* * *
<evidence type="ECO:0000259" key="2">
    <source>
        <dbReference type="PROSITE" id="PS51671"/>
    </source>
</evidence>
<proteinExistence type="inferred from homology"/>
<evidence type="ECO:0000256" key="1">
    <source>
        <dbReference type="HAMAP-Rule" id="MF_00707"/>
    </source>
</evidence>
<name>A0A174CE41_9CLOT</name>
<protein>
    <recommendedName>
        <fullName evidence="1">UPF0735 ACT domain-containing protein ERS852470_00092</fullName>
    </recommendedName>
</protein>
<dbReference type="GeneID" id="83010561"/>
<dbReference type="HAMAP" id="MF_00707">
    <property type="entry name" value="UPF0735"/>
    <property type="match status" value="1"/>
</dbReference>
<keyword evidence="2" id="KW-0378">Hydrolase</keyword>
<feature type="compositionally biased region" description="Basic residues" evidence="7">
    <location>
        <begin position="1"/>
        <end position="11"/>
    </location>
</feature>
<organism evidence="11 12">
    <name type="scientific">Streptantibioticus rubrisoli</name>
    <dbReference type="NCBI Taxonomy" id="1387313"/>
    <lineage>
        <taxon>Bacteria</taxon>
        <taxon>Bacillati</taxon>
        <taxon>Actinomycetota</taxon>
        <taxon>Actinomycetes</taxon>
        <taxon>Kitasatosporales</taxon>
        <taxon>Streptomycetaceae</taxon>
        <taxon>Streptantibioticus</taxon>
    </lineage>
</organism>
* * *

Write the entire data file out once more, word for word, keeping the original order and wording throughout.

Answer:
<evidence type="ECO:0000259" key="2">
    <source>
        <dbReference type="PROSITE" id="PS51671"/>
    </source>
</evidence>
<proteinExistence type="inferred from homology"/>
<evidence type="ECO:0000256" key="1">
    <source>
        <dbReference type="HAMAP-Rule" id="MF_00707"/>
    </source>
</evidence>
<name>A0A174CE41_9CLOT</name>
<protein>
    <recommendedName>
        <fullName evidence="1">UPF0735 ACT domain-containing protein ERS852470_00092</fullName>
    </recommendedName>
</protein>
<dbReference type="GeneID" id="83010561"/>
<dbReference type="HAMAP" id="MF_00707">
    <property type="entry name" value="UPF0735"/>
    <property type="match status" value="1"/>
</dbReference>
<keyword evidence="2" id="KW-0378">Hydrolase</keyword>
<feature type="compositionally biased region" description="Basic residues" evidence="7">
    <location>
        <begin position="1"/>
        <end position="11"/>
    </location>
</feature>
<organism evidence="11 12">
    <name type="scientific">Streptantibioticus rubrisoli</name>
    <dbReference type="NCBI Taxonomy" id="1387313"/>
    <lineage>
        <taxon>Bacteria</taxon>
        <taxon>Bacillati</taxon>
        <taxon>Actinomycetota</taxon>
        <taxon>Actinomycetes</taxon>
        <taxon>Kitasatosporales</taxon>
        <taxon>Streptomycetaceae</taxon>
        <taxon>Streptantibioticus</taxon>
    </lineage>
</organism>